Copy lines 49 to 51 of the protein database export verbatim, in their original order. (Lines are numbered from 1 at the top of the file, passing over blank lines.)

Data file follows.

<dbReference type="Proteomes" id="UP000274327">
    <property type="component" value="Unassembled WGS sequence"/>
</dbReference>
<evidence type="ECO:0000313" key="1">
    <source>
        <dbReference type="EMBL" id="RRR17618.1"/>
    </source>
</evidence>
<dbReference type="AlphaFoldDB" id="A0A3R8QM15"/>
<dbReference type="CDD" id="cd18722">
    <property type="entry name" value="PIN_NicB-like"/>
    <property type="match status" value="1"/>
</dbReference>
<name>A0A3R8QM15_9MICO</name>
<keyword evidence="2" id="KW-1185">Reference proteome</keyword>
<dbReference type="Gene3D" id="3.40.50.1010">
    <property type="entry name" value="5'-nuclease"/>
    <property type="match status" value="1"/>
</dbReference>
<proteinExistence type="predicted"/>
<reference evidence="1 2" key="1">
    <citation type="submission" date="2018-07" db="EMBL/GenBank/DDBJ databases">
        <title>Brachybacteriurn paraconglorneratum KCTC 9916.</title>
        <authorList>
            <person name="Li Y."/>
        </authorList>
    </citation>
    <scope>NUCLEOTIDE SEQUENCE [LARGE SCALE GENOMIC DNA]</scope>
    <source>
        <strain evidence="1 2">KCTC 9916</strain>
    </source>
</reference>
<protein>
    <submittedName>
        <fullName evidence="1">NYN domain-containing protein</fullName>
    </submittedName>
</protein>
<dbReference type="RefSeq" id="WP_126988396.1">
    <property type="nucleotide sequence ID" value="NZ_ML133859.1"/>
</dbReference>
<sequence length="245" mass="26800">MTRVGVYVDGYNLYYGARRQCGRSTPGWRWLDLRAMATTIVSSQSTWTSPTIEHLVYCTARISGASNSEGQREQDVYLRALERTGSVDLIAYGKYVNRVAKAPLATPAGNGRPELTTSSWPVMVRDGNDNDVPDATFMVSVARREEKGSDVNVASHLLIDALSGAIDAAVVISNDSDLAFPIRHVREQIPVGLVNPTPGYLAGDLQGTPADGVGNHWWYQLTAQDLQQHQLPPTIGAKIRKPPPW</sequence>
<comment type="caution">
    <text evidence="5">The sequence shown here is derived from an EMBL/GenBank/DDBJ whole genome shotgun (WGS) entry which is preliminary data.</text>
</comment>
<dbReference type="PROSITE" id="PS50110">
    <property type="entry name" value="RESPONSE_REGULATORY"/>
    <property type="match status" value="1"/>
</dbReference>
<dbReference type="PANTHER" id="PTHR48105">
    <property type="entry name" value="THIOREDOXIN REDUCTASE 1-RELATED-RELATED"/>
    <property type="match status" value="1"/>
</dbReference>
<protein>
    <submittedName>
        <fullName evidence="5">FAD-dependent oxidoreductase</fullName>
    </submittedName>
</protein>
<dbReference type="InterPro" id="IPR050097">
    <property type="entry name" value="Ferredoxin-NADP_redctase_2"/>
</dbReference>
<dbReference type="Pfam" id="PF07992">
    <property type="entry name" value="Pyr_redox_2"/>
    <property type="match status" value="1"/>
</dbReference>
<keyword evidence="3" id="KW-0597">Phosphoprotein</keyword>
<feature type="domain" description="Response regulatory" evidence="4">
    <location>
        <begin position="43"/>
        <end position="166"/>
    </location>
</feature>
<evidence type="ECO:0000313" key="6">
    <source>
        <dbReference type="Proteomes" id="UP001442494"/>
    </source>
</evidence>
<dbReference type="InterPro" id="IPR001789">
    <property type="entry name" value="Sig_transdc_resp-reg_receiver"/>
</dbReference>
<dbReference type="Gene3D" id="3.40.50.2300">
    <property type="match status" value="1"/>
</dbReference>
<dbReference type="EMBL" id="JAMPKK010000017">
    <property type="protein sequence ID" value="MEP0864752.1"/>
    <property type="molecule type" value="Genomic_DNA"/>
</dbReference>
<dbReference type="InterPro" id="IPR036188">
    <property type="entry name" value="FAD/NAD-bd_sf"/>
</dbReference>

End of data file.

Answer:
<dbReference type="PANTHER" id="PTHR48105">
    <property type="entry name" value="THIOREDOXIN REDUCTASE 1-RELATED-RELATED"/>
    <property type="match status" value="1"/>